MEK: Iran’s Regime is rife with Corruption
The regime was compelled to acknowledge the authenticity of a leaked audio file from a conversation between two senior Revolutionary Guards (IRGC) commanders in 2018 nearly a week after it revealed devastating disclosures about financial corruption at the highest echelons of power in Iran.
The audio file was initially questioned by regime officials and the media, who claimed it was fabricated. The regime’s media shifted its tone after it became clear beyond a shadow of a doubt that the file was genuine, claiming that the audio file was not new and had previously been published. On February 14, Keyhan, the regime’s mouthpiece, declared that the file proved “the level of responsibility and accountability of Revolutionary Guards’ officials.”
Despite the fact that high-ranking official corruption is one of the regime’s worst-kept secrets, the new material is shocking and shines a light on areas of state-run corruption and theft that dwarf previously known facts.”If we calculate the value of the assets of [Tehran] municipality, which were fully put at the disposal of Rasatejarat company [a subsidiary of the IRGC-run Yas Holding] based on the dollar exchange rate at the time, it would be worth $2 trillion,” an expert told the state-run Sharq daily on February 13.
This demonstrates that the Tehran municipality, as well as other municipal organs, have become the IRGC’s and its officials’ hunting grounds. In Iran, municipal civil service provides a possibility to embezzle millions of dollars. This explains why millions of destitute people are being pushed out of Tehran and into slums, despite the fact that 2.5 million homes remain vacant in the city.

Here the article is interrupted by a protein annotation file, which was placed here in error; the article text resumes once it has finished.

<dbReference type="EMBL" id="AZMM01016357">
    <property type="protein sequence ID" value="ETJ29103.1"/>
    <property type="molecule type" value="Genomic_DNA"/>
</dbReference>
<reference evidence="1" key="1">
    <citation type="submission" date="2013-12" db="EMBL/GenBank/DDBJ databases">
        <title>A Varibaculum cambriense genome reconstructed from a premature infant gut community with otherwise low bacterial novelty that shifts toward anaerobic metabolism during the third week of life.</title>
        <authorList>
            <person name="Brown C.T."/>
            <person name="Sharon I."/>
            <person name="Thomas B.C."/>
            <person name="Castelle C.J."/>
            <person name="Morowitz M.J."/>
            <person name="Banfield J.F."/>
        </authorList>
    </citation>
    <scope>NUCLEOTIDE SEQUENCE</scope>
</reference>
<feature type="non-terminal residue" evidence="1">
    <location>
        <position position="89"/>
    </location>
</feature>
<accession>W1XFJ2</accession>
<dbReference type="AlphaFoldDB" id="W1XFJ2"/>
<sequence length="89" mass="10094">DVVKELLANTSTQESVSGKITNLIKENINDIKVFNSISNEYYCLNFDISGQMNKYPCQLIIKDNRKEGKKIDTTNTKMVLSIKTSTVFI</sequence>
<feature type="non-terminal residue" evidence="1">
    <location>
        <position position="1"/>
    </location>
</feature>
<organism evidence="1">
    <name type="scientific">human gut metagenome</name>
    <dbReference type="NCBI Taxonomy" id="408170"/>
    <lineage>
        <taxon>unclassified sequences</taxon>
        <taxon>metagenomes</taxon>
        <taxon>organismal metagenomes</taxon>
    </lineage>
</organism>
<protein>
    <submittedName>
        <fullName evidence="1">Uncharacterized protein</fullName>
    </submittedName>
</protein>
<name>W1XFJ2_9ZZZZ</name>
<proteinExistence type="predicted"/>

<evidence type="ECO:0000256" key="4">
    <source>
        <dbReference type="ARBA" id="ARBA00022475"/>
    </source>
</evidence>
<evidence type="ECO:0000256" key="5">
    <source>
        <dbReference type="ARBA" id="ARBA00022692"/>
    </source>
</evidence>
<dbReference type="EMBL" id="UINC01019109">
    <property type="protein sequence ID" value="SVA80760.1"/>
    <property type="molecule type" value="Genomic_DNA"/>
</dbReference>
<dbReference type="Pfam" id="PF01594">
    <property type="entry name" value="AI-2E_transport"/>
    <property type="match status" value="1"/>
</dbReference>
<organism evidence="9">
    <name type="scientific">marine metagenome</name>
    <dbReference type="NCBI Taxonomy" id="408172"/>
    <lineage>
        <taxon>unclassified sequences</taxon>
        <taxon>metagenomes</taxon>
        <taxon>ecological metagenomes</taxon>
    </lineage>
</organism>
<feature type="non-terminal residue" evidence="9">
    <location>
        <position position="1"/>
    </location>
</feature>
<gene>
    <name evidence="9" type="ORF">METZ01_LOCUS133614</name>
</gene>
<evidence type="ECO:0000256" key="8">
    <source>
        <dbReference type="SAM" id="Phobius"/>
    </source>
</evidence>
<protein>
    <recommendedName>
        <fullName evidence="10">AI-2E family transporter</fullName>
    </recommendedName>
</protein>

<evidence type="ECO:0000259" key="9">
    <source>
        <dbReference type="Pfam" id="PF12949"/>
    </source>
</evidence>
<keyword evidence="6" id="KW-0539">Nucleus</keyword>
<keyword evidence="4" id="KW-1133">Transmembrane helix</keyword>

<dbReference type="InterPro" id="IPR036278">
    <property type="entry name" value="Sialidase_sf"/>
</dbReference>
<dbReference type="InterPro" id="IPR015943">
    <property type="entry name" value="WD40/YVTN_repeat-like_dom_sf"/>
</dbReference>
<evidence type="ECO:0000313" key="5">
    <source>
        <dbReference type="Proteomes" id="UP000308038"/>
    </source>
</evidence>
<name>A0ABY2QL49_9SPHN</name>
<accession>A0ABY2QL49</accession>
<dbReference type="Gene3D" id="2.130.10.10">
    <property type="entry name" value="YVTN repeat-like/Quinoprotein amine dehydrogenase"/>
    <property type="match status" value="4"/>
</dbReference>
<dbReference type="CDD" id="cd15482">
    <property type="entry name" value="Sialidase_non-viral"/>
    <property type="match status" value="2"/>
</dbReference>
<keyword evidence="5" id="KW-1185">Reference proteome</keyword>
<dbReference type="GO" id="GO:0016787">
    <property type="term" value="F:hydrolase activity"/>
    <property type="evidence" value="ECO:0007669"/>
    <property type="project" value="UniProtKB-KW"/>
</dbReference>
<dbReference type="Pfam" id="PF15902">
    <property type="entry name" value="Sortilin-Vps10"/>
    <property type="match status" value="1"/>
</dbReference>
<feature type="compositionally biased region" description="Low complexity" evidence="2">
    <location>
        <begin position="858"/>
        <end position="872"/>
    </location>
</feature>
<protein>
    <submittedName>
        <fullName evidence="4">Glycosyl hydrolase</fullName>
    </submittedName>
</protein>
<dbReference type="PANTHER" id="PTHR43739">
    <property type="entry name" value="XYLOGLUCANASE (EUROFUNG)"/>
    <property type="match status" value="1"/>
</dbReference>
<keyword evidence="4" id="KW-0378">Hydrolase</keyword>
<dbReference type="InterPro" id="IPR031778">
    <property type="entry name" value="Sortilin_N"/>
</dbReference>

What’s more astonishing is that this major scandal has been treated as routine by regime officials. There is no evidence of a court investigation. Officials and the media are solely concerned about the audio file’s security and how much material was released.
The managing editor of Keyhan, Hossein Shariatmadari, attempted to sugarcoat the realities revealed in the audio file, stating, “The IRGC Quds Force was expected to have a portion from the revenue of [Rasatejarat].” What is wrong with these revelations? Qassem Soleimani was receiving a share [of the revenue] for the Quds force, and what did he spend it on?”
This reveals that, even when it comes to governmental corruption, Iran’s regime is unsurpassed. When instances of corruption and theft among state officials are discovered in other nations, it causes political turmoil and usually leads to a complete reshuffle of cabinets and government bodies. Corruption, on the other hand, runs through the veins of every regime organ in Iran.
However, the regime’s casual attitude toward these egregious incidents of corruption and embezzlement is far from being reflective of stability and strength. Corruption has weakened the regime to the point where it can no longer fight it. Meanwhile, every new disclosure fuels the fire of protests to overthrow the regime among millions of Iranians who have been the primary victims of official corruption.
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